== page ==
Oct. 31, 2020 • Secretary of State, Attorney General send cease and desist letters about ballot drop boxes

California Secretary of State Alex Padilla and Attorney General Xavier Becerra sent a cease and desist order to the California Republican Party to stop operating unofficial ballot drop boxes. This follows reports of unofficial drop boxes being operated by Republican campaigns in Fresno, Los Angeles and Orange counties.

“Misleading voters is wrong, regardless of who is doing it,” Padilla said. “Political parties and campaigns can engage in get out the vote efforts, but they cannot violate state law. The unofficial, unauthorized drop boxes in question violate state law and jeopardize the security of voters’ ballots. State and local elections officials have worked tirelessly to provide voters multiple safe, secure options to return their vote-by-mail ballots. These unauthorized drop boxes are a disservice to elections administrators and a disservice to voters who deserve to cast their ballots with clarity and confidence.”

“There is nothing more precious or fundamental in a real democracy than the vote,” said Becerra. “Anyone who tampers with the vote is tampering with free and fair elections. We will do all that’s necessary under law to protect Californians’ right to vote.”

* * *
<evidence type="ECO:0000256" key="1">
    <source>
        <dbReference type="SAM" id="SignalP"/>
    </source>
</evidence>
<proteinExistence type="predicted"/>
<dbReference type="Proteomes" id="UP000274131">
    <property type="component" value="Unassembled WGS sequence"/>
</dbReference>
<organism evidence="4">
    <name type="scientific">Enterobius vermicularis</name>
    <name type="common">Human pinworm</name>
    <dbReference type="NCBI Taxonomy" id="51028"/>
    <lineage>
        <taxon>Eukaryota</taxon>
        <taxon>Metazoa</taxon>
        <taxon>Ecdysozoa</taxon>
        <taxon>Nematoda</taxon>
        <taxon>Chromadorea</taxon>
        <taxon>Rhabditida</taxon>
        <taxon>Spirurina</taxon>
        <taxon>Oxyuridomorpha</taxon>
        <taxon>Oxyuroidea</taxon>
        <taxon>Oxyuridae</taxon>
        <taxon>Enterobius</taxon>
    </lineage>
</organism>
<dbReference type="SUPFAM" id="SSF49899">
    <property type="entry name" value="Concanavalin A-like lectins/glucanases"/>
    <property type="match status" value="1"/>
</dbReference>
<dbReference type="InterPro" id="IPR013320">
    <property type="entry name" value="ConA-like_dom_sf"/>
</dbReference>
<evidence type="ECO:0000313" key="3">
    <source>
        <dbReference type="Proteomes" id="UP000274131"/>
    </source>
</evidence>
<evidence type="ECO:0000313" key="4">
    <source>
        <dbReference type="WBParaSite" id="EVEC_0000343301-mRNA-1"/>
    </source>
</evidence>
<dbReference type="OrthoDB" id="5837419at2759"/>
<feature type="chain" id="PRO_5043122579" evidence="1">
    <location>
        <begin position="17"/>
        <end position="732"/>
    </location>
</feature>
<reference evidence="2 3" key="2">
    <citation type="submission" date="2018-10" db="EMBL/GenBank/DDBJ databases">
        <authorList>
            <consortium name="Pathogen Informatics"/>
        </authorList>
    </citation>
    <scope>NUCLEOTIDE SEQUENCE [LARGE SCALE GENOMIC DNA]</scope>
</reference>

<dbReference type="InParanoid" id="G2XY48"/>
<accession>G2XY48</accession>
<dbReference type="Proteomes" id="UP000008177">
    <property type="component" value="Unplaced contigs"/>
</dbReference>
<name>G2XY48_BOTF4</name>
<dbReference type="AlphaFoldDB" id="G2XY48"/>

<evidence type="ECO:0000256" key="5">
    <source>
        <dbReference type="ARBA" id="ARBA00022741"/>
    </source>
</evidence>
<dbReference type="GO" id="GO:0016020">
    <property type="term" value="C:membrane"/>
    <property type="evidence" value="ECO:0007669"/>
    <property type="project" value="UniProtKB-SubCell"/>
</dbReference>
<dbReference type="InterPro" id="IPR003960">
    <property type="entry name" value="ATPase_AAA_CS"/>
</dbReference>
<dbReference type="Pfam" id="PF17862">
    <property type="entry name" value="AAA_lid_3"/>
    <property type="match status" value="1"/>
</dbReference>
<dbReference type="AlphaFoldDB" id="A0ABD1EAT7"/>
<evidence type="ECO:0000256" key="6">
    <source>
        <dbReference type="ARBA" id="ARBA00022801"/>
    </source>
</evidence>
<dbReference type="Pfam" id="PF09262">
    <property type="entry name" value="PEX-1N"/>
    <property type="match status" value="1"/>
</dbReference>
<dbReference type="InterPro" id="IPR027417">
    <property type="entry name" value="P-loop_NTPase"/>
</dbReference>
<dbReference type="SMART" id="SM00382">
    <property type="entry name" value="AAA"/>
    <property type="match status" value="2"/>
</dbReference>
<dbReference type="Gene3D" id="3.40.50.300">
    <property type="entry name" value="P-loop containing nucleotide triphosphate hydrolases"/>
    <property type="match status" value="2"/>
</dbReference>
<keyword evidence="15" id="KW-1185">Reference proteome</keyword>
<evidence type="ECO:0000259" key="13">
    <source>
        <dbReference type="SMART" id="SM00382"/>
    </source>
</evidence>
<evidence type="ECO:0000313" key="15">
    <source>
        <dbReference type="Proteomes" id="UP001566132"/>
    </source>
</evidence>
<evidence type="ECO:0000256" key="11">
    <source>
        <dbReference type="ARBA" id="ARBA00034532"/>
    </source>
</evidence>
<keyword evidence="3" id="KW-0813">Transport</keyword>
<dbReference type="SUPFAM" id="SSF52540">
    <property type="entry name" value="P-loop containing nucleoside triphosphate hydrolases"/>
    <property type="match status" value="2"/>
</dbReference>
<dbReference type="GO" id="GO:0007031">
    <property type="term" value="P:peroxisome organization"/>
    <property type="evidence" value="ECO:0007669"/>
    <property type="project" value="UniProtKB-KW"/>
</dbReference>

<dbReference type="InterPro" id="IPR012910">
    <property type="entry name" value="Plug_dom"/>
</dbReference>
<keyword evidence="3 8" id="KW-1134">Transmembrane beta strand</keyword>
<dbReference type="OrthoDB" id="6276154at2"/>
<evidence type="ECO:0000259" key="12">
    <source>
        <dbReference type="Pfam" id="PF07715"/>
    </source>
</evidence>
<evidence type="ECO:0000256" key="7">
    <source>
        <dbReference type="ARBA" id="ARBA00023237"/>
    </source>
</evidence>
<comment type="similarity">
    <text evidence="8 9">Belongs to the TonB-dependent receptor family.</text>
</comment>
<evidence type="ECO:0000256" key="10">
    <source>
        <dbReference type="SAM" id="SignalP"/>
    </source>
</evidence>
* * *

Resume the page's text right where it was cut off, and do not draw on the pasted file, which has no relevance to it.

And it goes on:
The secretary of state’s office has also sent letters to the other qualified political parties, reminding them of the rules about ballot drop boxes.

Problems with unofficial ballot drop boxes
These unofficial drop boxes mislead voters and were misrepresented as being “official” and secure.

California Elections Code section 3025 specifies that vote-by-mail ballot drop boxes are “secure receptacles” established by local elections officials. These boxes must adhere to state regulations for security.

Use of these ballot drop boxes calls into question compliance with California Elections Code 3017 and 3011, which allows voters to designate an individual to return their ballot. Any individual returning a ballot on behalf of a voter must provide their name, signature and relation to the voter on the return envelope. Voters must know who specifically is returning their ballot.

Tips for voters
Make a plan to vote. You can return your vote-by-mail using the prepaid postage return envelope or by bringing it to any official drop box, voting location or county elections office.

Voters can also choose someone to return their ballot. Only choose someone you trust to return your ballot. You and the other person must sign the back of the return envelope. Never give your ballot to someone else unless you have completed, signed, and sealed the return envelope.

Sign up for ballot tracking
You can sign-up at wheresmyballot.sos.ca.gov to get automatic notifications by text message email or voice message about the status of your vote-by-mail ballot. You’ll be notified once your county has received your ballot, once it has been counted, and if there are any issues with the ballot.

Get information on voting from trusted, official sources — the county elections office and the secretary of state. The secretary of state has resources for California voters at vote.ca.gov.